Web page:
1 at Houston St.; A, B, C, D, E, F, M at W. 4th St.-Washington Sq.; C, E at Spring St.
American Express, Diners Club, Discover, MasterCard, Visa
Canal St. to 14th St., First Ave. to West Side Hwy.
This venue is closed.
There's plenty of cheap Thai food in town, so when a more expensive joint opens, it better be worth the extra dough. Chef Prakit Prem-on's fifth New York restaurant, Prem-on Thai, is worth it, with creative presentations and quirky furnishings. The low-ceilinged futuristic pod of a restaurant is a series of three rooms, each with black-painted wood floors and chairs, polished white-marble tables, orange or red banquettes, and white and black walls. A long, glowing bar spans the front room; smiling Buddhas preside over the back rooms. Prem-on presents an edited down, scaled up version of the usual Thai menu: You can get your Pad Thai and curries, but this isn't your local greasy noodle shop. Instead, entrees feature grilled and fried fish and seafood. The Tom Kah Gai soup of chicken and peppers in a coconut milk broth turns out the kind of subtly balanced spicing shown off throughout the menu—with the tanginess of Kaffir lime leaves and lemongrass bouncing off the sweetness of the coconut milk and the slow burn of chilies. Adding even more bang to your buck, Prem-on makes presentation paramount, serving soup in carved-stone mortars, unveiling green curry in a cut-open young coconut, and plating other entrees on individual hammered-steel trays.Take Out Additions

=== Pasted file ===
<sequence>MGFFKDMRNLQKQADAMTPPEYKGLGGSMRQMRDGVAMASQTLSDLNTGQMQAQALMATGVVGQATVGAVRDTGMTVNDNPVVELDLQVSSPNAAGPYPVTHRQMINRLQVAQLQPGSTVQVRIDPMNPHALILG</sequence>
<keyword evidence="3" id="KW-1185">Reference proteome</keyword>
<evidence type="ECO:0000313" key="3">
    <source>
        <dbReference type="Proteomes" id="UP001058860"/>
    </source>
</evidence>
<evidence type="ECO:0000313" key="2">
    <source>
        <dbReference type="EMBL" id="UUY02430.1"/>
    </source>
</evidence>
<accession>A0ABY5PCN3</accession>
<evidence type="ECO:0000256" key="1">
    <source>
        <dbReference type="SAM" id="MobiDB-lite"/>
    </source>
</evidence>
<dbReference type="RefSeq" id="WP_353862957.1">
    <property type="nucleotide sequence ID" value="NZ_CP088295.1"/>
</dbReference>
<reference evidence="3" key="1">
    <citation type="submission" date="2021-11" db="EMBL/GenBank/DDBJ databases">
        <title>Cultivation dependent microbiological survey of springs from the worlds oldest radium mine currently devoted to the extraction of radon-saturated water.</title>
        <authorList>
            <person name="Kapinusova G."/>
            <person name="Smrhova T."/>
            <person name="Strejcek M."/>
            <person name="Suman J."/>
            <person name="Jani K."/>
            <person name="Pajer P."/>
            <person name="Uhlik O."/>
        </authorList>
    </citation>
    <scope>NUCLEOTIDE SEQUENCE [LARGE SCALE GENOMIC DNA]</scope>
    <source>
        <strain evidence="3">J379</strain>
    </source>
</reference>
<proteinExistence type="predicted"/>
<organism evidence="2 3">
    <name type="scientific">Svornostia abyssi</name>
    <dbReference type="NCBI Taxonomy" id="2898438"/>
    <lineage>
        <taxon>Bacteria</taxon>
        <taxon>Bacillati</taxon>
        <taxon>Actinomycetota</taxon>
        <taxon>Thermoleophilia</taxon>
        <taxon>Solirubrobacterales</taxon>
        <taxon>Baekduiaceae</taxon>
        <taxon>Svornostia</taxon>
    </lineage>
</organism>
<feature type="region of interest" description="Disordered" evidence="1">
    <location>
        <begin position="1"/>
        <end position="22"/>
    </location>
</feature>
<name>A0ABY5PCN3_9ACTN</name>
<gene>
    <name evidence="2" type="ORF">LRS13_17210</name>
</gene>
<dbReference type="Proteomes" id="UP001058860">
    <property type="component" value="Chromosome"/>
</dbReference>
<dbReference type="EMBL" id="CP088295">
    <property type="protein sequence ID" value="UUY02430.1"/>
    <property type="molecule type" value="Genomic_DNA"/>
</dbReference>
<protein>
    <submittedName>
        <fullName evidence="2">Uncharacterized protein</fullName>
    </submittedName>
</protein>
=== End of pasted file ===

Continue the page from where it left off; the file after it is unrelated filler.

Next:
Many of the plates usually seen at Thai restaurants in New York but missing from Prem-on's regular menu can be found on the restaurant's more extensive and more reasonably priced take-out menu.Recommended Dishes
Tom kah gai, $4; panang curry, $10